a1 Department of Biomedical Engineering, University of Michigan, Ann Arbor, MI 48109, USA
a2 Department of Mathematics, University of Alabama, Tuscaloosa, AL 35487, USA
The liquid lining in small human airways can become unstable and form liquid plugs that close off the airways. Bench-top experiments have been performed in a glass capillary tube as a model airway to study the airway instability and the flow-induced stresses on the airway walls. A microscale particle image velocimetry system is used to visualize quantitatively the flow fields during the dynamic process of airway closure. An annular film is formed by injecting low-viscosity Si-oil into the glycerol-filled capillary tube. The viscosity ratio between these two fluids is similar to that between water and air. The thickness of the film varies with the infusion rate of the core fluid, which is controlled by a syringe pump. After a uniform film is formed, the syringe pump is shut off so that the core flow speed is close to zero during closure. Instantaneous velocity fields in the annular film at various stages of airway closure are computed from the images and analysed. The wall shear stress at the instant when a liquid plug forms is found to be approximately one order of magnitude higher than the exponential growth period before closure. Within the short time span of the closure process, there are large wall shear stress fluctuations. Furthermore, dramatic velocity changes in the film flow during closure indicate a steep normal stress gradient on the airway wall. The experimental results show that the wall shear stress during closure can be high enough to injure airway epithelial cells. An airway that experiences closure and reopening cyclically during breathing could be injured from fluid forces during both phases of the cycle (i.e. inspiration and expiration).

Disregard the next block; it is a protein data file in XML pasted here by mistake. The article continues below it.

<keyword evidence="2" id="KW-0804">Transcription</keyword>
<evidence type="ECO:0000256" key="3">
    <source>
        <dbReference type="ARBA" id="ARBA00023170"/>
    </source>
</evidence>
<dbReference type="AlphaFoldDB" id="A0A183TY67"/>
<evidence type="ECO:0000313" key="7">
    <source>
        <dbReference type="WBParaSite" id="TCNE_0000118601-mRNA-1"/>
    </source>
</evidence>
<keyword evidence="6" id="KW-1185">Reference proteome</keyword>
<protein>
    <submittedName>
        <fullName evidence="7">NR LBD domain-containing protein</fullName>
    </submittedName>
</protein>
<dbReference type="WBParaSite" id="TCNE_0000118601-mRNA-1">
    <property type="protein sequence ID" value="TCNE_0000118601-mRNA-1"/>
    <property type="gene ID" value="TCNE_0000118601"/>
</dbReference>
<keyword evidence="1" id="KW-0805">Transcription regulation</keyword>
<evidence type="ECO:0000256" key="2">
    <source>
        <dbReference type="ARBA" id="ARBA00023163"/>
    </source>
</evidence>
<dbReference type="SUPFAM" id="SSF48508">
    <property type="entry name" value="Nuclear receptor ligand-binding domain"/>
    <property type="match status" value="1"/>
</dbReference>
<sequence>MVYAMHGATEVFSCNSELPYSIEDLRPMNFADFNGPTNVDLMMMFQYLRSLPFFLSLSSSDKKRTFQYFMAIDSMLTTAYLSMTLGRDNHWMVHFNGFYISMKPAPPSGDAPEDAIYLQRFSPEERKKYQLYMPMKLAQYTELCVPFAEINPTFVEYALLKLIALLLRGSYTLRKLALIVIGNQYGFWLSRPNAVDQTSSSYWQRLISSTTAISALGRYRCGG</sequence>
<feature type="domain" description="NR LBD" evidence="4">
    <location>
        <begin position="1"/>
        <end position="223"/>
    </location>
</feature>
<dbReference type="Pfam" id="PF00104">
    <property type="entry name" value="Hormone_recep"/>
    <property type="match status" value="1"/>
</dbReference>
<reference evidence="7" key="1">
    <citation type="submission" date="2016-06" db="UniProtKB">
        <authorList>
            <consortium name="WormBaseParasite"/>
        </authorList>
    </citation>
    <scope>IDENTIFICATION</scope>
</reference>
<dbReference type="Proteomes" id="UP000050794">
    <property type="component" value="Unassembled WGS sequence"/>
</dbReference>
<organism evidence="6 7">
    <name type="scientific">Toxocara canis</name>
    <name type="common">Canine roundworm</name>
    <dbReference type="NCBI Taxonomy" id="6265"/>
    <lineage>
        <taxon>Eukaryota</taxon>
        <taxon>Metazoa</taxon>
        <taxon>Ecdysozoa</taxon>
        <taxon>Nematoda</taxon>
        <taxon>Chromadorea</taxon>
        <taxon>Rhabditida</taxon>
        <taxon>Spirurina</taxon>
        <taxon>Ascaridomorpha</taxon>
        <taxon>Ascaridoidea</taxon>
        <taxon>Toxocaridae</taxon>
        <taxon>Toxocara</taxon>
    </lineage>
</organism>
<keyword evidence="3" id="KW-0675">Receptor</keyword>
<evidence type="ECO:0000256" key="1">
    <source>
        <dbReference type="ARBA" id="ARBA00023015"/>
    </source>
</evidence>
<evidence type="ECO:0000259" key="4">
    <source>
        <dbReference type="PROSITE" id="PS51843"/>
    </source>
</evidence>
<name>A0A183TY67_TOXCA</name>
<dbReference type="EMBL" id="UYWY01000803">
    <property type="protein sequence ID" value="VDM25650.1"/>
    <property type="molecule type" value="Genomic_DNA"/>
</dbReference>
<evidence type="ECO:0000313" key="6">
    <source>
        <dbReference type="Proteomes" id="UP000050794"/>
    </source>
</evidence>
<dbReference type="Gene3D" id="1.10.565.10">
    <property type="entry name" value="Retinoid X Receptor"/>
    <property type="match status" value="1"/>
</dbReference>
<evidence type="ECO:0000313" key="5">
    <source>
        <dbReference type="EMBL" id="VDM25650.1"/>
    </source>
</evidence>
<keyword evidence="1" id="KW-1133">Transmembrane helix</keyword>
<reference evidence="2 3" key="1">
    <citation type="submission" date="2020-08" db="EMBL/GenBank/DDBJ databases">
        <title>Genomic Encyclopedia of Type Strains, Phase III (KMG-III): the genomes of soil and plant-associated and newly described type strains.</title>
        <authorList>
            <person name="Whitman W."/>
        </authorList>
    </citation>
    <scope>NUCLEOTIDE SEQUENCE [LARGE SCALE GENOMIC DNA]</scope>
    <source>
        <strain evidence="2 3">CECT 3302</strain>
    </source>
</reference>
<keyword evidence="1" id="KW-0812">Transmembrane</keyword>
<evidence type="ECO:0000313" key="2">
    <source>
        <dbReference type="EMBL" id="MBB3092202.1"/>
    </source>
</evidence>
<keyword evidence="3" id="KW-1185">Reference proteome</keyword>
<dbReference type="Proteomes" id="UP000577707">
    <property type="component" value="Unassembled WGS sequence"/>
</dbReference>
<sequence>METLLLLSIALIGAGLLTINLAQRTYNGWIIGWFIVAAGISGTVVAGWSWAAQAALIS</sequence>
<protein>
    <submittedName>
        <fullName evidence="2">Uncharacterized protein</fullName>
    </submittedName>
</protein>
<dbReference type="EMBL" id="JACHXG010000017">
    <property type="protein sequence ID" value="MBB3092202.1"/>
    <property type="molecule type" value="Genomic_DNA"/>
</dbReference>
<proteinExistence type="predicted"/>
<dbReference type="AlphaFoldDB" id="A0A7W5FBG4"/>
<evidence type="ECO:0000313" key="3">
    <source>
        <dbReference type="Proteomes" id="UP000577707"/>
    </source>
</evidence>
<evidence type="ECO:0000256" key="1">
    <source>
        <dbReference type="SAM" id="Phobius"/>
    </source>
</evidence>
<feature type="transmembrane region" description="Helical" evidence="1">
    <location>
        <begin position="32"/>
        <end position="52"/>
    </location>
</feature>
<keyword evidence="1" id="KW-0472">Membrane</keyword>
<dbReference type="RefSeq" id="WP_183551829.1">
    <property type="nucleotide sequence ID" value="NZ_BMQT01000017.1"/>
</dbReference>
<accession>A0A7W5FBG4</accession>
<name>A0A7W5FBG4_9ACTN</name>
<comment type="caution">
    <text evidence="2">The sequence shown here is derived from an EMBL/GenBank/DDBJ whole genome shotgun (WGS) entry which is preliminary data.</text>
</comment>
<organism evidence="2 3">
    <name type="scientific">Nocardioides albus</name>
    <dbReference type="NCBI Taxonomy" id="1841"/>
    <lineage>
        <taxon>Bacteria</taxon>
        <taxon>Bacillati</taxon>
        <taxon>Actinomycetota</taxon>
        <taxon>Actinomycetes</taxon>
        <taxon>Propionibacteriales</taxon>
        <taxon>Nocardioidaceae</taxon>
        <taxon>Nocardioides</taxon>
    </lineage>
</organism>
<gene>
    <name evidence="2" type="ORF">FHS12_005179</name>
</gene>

(Received September 25 2009)
(Revised December 18 2009)
(Accepted December 28 2009)